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African countries should diversify exports, urges Davies

Trade and Industry Minister Dr Rob Davies on Tuesday emphasised the importance of export diversification and industrialisation in Africa.

Speaking in Addis Ababa, Ethiopia, where he was moderating the Africa Trade Week panel discussion on the Africa Growth and Opportunity Act (Agoa) and the Continental Free TradeArea (C-FTA), the Minister added that African countries needed to increase their use of the trade preferences granted by the US under Agoa to attract foreign direct investments into priority sectors.

The session considered Agoa implementation over the remaining period of the legislation that grants trade preference up to 2025. It also reflected on the future of Africa–US trade relations beyond Agoa based on the type of trade arrangements that would support Africa’s regional integration agenda.

“African countries should also ensure that there is alignment between Agoa and their development integration agenda, focus on their industrialisation and preserve policy space aimed at enhancing efforts to diversify their exports base and integrate supply chains to take advantage of market access opportunities under Agoa,” added Davies.

The panel also highlighted the low levels of use of Agoa trade preferences by eligible countries in sub-Saharan Africa. These are largely attributed to supply-side constraints, productive capacity constraints, onerous rules of origin requirements, lack of capacity to meet stringent sanitary and phytosanitary measures, labelling requirements in the US, as well as the fact that some products of export interest to African countries are not covered under Agoa.

In terms of future Africa-US trade relations, the panel stated that the US is expected to advance a trading relationship based on reciprocity. Davies noted that the US proposed a number of options for post-Agoa trade relations. He indicated that these options need to be carefully considered by African countries to ensure their developmental priorities are not compromised.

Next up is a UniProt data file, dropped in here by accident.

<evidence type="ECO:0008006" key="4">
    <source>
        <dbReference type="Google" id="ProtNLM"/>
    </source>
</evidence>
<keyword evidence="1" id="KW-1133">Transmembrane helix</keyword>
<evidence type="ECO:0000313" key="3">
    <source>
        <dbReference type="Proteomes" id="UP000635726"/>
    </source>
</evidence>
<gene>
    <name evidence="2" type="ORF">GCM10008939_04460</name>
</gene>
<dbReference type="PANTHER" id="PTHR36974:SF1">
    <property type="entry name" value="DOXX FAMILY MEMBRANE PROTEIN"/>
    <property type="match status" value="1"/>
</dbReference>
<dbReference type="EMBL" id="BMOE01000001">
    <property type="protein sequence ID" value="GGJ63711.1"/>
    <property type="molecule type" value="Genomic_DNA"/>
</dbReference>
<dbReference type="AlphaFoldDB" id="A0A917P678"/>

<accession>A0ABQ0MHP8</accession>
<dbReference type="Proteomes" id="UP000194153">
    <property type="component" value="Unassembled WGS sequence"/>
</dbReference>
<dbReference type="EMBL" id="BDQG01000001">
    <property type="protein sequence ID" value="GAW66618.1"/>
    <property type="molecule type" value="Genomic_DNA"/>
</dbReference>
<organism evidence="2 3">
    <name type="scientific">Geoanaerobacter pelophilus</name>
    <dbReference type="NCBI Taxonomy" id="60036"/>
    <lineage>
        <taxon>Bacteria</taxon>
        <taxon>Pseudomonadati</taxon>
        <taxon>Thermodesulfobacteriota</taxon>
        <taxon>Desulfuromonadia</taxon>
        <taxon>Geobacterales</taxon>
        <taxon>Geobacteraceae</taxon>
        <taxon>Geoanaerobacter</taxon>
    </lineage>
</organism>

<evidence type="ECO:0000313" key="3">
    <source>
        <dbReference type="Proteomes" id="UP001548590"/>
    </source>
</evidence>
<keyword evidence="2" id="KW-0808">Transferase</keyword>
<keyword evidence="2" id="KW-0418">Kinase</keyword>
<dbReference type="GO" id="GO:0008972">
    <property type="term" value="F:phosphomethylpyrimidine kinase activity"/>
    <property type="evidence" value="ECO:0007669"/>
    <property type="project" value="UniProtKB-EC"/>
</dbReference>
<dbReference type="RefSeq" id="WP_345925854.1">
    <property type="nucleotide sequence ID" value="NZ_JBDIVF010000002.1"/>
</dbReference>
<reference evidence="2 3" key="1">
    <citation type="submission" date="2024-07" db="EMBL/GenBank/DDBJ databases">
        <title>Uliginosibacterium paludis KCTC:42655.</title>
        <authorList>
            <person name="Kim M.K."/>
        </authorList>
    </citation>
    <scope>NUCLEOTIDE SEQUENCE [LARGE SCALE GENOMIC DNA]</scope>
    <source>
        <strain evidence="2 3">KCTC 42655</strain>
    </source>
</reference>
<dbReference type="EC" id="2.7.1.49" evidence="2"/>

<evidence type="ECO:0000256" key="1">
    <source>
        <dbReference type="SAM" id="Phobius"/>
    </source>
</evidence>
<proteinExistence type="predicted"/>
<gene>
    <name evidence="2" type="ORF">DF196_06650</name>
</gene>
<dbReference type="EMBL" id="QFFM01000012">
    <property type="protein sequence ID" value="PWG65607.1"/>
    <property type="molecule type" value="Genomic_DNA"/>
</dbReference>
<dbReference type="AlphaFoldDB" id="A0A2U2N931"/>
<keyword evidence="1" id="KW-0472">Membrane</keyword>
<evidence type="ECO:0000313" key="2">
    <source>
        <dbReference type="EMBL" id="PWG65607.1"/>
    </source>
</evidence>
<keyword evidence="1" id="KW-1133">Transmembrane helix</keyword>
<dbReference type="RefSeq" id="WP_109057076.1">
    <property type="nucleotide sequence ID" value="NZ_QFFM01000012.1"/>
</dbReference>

Panel members agreed that the C-FTA, currently under negotiation, can be a driver of structural transformation for sustained economic growth and enhanced intra-Africa trade and investment in the continent.

Earlier in the Africa Trade Week programme, former South African Ambassador to the World Trade Organisation, Dr Faizel Ismail spoke on a coherent approach to achieving the African Union’s Agenda 2063 through the C-FTA.

He indicated that the success of the C-FTA and the implementation of continent’s integration agenda would be dependent on the adoption of an inclusive approach. He indicated that there was a need for academics and civil society to be more involved in trade policy formulation.

“So they need to identify these challenges and opportunities for Africa. But they also need to become participants in the process of negotiating the C-FTA so that it becomes a living process that includes the dynamics of both the different stakeholders on the ground and also that it is customised to the actual conditions and objectives of the people on the ground,” Faizel added.

 

Source – Engineering News